They’re talking about the same study, which makes us weary considering scientifically, there is a significant difference between half a second and a fifth of a second, but we’ll let a science writer dispense the spankings on their blog and get to the meat of the study.
Essentially, according to Syracuse University professor Stephanie Ortigue, who led this study, falling in love is quite like using cocaine. (Uh, no. Though it certainly explains the rambling…)
Oh, sorry, where were we? OK, so love creates this really euphoric feeling associated with drugs that seem to do the same, only — according to this study — it also affects intellectual areas of the brain (paging Ortega y Gasset…) involving mental representation and body image.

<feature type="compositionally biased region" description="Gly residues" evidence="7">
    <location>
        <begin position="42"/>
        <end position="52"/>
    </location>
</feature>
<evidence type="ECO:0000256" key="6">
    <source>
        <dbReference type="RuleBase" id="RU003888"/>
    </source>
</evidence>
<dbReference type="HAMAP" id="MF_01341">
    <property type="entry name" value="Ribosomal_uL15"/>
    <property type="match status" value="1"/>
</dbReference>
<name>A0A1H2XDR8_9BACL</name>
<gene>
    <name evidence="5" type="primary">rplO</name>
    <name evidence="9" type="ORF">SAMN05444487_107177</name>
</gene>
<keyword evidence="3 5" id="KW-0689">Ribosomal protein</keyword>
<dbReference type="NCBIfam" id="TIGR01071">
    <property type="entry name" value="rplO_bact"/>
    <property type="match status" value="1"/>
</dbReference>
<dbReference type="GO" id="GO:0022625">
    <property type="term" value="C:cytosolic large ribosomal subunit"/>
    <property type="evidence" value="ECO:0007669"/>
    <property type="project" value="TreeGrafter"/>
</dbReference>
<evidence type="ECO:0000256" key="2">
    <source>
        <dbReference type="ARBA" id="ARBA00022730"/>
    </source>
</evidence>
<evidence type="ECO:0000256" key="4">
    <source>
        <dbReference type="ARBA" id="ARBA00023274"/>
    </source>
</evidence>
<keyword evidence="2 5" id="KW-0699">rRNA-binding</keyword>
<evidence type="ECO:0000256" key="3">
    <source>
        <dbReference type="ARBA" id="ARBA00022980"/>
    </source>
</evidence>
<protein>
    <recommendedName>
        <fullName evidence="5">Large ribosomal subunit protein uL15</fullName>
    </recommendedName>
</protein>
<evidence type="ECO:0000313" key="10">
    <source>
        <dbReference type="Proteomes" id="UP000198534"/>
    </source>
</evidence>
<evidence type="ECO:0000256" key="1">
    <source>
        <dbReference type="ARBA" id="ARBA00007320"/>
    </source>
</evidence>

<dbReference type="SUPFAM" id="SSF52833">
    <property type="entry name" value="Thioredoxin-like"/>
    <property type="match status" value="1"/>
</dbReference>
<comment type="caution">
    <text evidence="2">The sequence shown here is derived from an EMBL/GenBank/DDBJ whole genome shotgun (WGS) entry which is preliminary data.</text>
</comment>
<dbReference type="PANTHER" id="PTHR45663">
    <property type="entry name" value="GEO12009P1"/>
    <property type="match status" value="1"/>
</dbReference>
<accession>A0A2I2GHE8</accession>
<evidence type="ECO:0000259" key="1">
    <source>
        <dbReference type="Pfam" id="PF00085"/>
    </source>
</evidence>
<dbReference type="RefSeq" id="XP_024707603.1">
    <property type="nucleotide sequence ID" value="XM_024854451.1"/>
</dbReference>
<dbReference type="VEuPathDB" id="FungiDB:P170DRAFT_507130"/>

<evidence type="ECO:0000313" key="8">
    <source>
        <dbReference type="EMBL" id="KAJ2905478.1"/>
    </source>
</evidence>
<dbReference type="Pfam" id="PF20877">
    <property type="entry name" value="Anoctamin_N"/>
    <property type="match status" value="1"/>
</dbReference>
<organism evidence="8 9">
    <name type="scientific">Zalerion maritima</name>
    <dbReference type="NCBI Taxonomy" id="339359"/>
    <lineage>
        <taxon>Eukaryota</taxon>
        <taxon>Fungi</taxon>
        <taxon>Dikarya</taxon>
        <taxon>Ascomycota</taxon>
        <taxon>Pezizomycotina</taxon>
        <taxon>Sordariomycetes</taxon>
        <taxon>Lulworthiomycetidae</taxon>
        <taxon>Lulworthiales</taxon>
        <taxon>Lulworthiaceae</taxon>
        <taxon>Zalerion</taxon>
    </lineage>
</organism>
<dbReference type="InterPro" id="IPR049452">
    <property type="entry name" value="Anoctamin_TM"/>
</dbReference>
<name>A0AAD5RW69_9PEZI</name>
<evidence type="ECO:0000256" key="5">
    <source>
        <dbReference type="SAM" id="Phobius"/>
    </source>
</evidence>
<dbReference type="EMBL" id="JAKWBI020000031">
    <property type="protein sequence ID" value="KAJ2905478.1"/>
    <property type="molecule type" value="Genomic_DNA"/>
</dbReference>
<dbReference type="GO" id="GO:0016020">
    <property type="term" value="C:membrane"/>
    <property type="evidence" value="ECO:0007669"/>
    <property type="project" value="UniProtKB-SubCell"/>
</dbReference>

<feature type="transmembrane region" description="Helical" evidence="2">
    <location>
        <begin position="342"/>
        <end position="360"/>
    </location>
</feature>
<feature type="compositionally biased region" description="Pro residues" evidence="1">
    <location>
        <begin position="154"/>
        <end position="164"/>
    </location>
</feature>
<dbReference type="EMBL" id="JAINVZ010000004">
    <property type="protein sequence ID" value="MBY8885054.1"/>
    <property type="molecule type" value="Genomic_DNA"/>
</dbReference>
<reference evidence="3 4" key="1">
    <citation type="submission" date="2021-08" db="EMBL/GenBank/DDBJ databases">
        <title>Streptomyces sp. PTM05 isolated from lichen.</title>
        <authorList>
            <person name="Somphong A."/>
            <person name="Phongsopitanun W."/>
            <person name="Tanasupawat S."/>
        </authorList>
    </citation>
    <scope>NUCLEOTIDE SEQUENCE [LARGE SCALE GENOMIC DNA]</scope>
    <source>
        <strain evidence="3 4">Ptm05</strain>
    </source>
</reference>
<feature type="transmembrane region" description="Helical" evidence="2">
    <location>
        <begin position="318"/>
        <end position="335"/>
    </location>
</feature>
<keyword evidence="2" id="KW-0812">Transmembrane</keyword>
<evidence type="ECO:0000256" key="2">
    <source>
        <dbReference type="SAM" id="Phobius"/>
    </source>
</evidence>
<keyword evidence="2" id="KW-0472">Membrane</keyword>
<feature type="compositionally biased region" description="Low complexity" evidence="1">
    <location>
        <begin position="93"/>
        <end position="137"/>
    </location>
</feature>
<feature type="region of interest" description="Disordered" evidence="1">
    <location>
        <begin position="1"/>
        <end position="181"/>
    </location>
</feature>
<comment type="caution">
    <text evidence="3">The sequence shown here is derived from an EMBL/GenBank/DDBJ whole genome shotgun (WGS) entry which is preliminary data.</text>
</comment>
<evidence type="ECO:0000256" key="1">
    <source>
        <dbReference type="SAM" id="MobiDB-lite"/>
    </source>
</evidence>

The study wanted to answer the question about whether love occurs in the brain or the heart. Um, OK.
Ortigue was careful in suggesting it was all in our heads, not the pump in our chests.
Per US News:
The study also shows different parts of the brain fall for love. For example, unconditional love, such as that between a mother and a child, is sparked by the common and different brain areas, including the middle of the brain. Passionate love is sparked by the reward part of the brain, and also associative cognitive brain areas that have higher-order cognitive functions, such as body image.
The study is published is in the Journal of Sexual Medicine.